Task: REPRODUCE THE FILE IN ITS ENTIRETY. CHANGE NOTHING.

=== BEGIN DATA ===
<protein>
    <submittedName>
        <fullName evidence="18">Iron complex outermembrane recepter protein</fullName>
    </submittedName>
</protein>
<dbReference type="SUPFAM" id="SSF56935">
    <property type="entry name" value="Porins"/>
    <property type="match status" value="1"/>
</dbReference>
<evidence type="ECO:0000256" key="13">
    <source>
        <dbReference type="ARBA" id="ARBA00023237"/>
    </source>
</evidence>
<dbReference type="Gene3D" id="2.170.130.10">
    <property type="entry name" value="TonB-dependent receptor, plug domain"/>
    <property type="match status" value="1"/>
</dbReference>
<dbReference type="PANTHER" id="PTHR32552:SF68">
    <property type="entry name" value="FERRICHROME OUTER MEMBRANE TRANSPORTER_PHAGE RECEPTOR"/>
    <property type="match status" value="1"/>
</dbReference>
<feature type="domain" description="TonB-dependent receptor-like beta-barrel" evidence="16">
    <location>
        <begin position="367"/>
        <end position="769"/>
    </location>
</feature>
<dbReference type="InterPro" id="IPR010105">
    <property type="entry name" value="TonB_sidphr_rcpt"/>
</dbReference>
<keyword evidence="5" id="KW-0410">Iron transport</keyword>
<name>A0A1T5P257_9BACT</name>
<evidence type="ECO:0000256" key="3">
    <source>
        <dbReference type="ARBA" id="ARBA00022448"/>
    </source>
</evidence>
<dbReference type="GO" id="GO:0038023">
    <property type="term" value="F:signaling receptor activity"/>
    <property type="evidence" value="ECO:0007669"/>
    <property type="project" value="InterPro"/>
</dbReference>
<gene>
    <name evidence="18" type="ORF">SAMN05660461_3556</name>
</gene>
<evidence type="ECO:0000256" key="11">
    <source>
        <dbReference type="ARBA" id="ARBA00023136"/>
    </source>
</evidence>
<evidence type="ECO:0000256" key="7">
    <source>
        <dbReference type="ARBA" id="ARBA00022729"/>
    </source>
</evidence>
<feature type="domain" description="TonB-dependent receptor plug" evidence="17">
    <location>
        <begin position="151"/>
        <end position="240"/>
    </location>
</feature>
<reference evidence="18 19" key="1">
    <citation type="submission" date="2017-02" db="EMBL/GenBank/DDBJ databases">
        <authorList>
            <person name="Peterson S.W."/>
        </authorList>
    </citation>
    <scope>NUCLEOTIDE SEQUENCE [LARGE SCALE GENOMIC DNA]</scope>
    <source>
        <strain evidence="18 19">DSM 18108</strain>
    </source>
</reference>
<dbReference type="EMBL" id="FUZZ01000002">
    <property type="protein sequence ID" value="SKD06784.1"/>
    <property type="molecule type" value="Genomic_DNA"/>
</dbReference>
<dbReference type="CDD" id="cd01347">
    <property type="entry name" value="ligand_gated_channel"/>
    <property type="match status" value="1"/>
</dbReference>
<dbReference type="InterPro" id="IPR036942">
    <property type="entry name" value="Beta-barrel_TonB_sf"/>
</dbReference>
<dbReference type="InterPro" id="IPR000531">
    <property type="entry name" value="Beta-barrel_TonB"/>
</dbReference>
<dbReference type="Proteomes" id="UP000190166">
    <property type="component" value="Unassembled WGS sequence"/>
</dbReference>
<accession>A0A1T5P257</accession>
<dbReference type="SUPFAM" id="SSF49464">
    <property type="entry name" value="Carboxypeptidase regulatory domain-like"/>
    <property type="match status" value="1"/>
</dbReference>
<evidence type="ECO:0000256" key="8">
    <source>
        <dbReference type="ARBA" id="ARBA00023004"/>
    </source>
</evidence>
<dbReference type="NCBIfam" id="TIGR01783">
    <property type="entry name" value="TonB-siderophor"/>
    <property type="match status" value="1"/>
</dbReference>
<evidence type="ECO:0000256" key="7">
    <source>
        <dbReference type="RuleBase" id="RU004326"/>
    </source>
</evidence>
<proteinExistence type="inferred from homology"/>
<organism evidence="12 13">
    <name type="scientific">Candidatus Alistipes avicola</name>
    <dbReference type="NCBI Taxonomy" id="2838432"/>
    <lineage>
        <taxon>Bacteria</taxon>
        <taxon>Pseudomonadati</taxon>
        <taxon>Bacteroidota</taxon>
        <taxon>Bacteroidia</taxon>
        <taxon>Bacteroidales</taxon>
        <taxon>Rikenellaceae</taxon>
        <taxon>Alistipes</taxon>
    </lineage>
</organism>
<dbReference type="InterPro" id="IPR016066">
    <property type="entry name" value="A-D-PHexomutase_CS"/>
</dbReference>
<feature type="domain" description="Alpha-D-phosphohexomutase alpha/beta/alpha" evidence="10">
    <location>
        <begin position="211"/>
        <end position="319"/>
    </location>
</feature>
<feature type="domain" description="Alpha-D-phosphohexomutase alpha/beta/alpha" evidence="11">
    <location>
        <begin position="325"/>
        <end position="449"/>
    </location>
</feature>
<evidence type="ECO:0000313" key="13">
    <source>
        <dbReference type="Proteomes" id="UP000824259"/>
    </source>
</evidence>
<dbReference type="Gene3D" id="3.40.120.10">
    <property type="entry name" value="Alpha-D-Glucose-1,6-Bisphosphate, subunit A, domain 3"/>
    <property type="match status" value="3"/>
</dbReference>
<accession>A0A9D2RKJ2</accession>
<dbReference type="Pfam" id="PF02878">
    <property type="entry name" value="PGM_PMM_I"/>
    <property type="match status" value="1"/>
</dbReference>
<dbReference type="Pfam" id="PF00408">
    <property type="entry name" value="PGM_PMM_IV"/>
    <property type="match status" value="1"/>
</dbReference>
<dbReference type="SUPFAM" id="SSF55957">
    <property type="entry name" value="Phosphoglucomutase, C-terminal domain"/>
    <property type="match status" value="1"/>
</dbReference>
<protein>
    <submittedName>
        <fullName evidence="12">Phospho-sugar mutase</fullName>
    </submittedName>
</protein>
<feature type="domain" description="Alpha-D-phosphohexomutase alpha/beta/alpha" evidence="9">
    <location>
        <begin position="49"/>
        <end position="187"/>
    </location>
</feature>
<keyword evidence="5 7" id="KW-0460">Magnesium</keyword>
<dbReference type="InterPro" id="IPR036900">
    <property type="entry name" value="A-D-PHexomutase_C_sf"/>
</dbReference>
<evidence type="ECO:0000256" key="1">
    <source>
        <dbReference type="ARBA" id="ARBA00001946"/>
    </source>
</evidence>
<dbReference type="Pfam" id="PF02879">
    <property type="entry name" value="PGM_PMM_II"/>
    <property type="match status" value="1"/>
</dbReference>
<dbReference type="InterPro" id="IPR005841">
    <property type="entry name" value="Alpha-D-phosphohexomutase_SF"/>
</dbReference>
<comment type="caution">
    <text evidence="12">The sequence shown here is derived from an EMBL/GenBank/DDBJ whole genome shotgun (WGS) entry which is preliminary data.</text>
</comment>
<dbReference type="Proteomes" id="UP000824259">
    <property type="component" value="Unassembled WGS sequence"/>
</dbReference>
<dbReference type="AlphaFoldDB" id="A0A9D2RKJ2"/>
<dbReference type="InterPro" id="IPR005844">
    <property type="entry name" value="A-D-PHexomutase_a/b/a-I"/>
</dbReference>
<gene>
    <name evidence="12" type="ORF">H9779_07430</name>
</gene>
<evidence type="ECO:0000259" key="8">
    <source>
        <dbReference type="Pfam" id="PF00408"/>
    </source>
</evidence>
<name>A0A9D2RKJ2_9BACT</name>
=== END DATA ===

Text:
<protein>
    <submittedName>
        <fullName evidence="18">Iron complex outermembrane recepter protein</fullName>
    </submittedName>
</protein>
<dbReference type="SUPFAM" id="SSF56935">
    <property type="entry name" value="Porins"/>
    <property type="match status" value="1"/>
</dbReference>
<evidence type="ECO:0000256" key="13">
    <source>
        <dbReference type="ARBA" id="ARBA00023237"/>
    </source>
</evidence>
<dbReference type="Gene3D" id="2.170.130.10">
    <property type="entry name" value="TonB-dependent receptor, plug domain"/>
    <property type="match status" value="1"/>
</dbReference>
<dbReference type="PANTHER" id="PTHR32552:SF68">
    <property type="entry name" value="FERRICHROME OUTER MEMBRANE TRANSPORTER_PHAGE RECEPTOR"/>
    <property type="match status" value="1"/>
</dbReference>
<feature type="domain" description="TonB-dependent receptor-like beta-barrel" evidence="16">
    <location>
        <begin position="367"/>
        <end position="769"/>
    </location>
</feature>
<dbReference type="InterPro" id="IPR010105">
    <property type="entry name" value="TonB_sidphr_rcpt"/>
</dbReference>
<keyword evidence="5" id="KW-0410">Iron transport</keyword>
<name>A0A1T5P257_9BACT</name>
<evidence type="ECO:0000256" key="3">
    <source>
        <dbReference type="ARBA" id="ARBA00022448"/>
    </source>
</evidence>
<dbReference type="GO" id="GO:0038023">
    <property type="term" value="F:signaling receptor activity"/>
    <property type="evidence" value="ECO:0007669"/>
    <property type="project" value="InterPro"/>
</dbReference>
<gene>
    <name evidence="18" type="ORF">SAMN05660461_3556</name>
</gene>
<evidence type="ECO:0000256" key="11">
    <source>
        <dbReference type="ARBA" id="ARBA00023136"/>
    </source>
</evidence>
<evidence type="ECO:0000256" key="7">
    <source>
        <dbReference type="ARBA" id="ARBA00022729"/>
    </source>
</evidence>
<feature type="domain" description="TonB-dependent receptor plug" evidence="17">
    <location>
        <begin position="151"/>
        <end position="240"/>
    </location>
</feature>
<reference evidence="18 19" key="1">
    <citation type="submission" date="2017-02" db="EMBL/GenBank/DDBJ databases">
        <authorList>
            <person name="Peterson S.W."/>
        </authorList>
    </citation>
    <scope>NUCLEOTIDE SEQUENCE [LARGE SCALE GENOMIC DNA]</scope>
    <source>
        <strain evidence="18 19">DSM 18108</strain>
    </source>
</reference>
<dbReference type="EMBL" id="FUZZ01000002">
    <property type="protein sequence ID" value="SKD06784.1"/>
    <property type="molecule type" value="Genomic_DNA"/>
</dbReference>
<dbReference type="CDD" id="cd01347">
    <property type="entry name" value="ligand_gated_channel"/>
    <property type="match status" value="1"/>
</dbReference>
<dbReference type="InterPro" id="IPR036942">
    <property type="entry name" value="Beta-barrel_TonB_sf"/>
</dbReference>
<dbReference type="InterPro" id="IPR000531">
    <property type="entry name" value="Beta-barrel_TonB"/>
</dbReference>
<dbReference type="Proteomes" id="UP000190166">
    <property type="component" value="Unassembled WGS sequence"/>
</dbReference>
<accession>A0A1T5P257</accession>
<dbReference type="SUPFAM" id="SSF49464">
    <property type="entry name" value="Carboxypeptidase regulatory domain-like"/>
    <property type="match status" value="1"/>
</dbReference>
<evidence type="ECO:0000256" key="8">
    <source>
        <dbReference type="ARBA" id="ARBA00023004"/>
    </source>
</evidence>
<dbReference type="NCBIfam" id="TIGR01783">
    <property type="entry name" value="TonB-siderophor"/>
    <property type="match status" value="1"/>
</dbReference>
<evidence type="ECO:0000256" key="7">
    <source>
        <dbReference type="RuleBase" id="RU004326"/>
    </source>
</evidence>
<proteinExistence type="inferred from homology"/>
<organism evidence="12 13">
    <name type="scientific">Candidatus Alistipes avicola</name>
    <dbReference type="NCBI Taxonomy" id="2838432"/>
    <lineage>
        <taxon>Bacteria</taxon>
        <taxon>Pseudomonadati</taxon>
        <taxon>Bacteroidota</taxon>
        <taxon>Bacteroidia</taxon>
        <taxon>Bacteroidales</taxon>
        <taxon>Rikenellaceae</taxon>
        <taxon>Alistipes</taxon>
    </lineage>
</organism>
<dbReference type="InterPro" id="IPR016066">
    <property type="entry name" value="A-D-PHexomutase_CS"/>
</dbReference>
<feature type="domain" description="Alpha-D-phosphohexomutase alpha/beta/alpha" evidence="10">
    <location>
        <begin position="211"/>
        <end position="319"/>
    </location>
</feature>
<feature type="domain" description="Alpha-D-phosphohexomutase alpha/beta/alpha" evidence="11">
    <location>
        <begin position="325"/>
        <end position="449"/>
    </location>
</feature>
<evidence type="ECO:0000313" key="13">
    <source>
        <dbReference type="Proteomes" id="UP000824259"/>
    </source>
</evidence>
<dbReference type="Gene3D" id="3.40.120.10">
    <property type="entry name" value="Alpha-D-Glucose-1,6-Bisphosphate, subunit A, domain 3"/>
    <property type="match status" value="3"/>
</dbReference>
<accession>A0A9D2RKJ2</accession>
<dbReference type="Pfam" id="PF02878">
    <property type="entry name" value="PGM_PMM_I"/>
    <property type="match status" value="1"/>
</dbReference>
<dbReference type="Pfam" id="PF00408">
    <property type="entry name" value="PGM_PMM_IV"/>
    <property type="match status" value="1"/>
</dbReference>
<dbReference type="SUPFAM" id="SSF55957">
    <property type="entry name" value="Phosphoglucomutase, C-terminal domain"/>
    <property type="match status" value="1"/>
</dbReference>
<protein>
    <submittedName>
        <fullName evidence="12">Phospho-sugar mutase</fullName>
    </submittedName>
</protein>
<feature type="domain" description="Alpha-D-phosphohexomutase alpha/beta/alpha" evidence="9">
    <location>
        <begin position="49"/>
        <end position="187"/>
    </location>
</feature>
<keyword evidence="5 7" id="KW-0460">Magnesium</keyword>
<dbReference type="InterPro" id="IPR036900">
    <property type="entry name" value="A-D-PHexomutase_C_sf"/>
</dbReference>
<evidence type="ECO:0000256" key="1">
    <source>
        <dbReference type="ARBA" id="ARBA00001946"/>
    </source>
</evidence>
<dbReference type="Pfam" id="PF02879">
    <property type="entry name" value="PGM_PMM_II"/>
    <property type="match status" value="1"/>
</dbReference>
<dbReference type="InterPro" id="IPR005841">
    <property type="entry name" value="Alpha-D-phosphohexomutase_SF"/>
</dbReference>
<comment type="caution">
    <text evidence="12">The sequence shown here is derived from an EMBL/GenBank/DDBJ whole genome shotgun (WGS) entry which is preliminary data.</text>
</comment>
<dbReference type="Proteomes" id="UP000824259">
    <property type="component" value="Unassembled WGS sequence"/>
</dbReference>
<dbReference type="AlphaFoldDB" id="A0A9D2RKJ2"/>
<dbReference type="InterPro" id="IPR005844">
    <property type="entry name" value="A-D-PHexomutase_a/b/a-I"/>
</dbReference>
<gene>
    <name evidence="12" type="ORF">H9779_07430</name>
</gene>
<evidence type="ECO:0000259" key="8">
    <source>
        <dbReference type="Pfam" id="PF00408"/>
    </source>
</evidence>
<name>A0A9D2RKJ2_9BACT</name>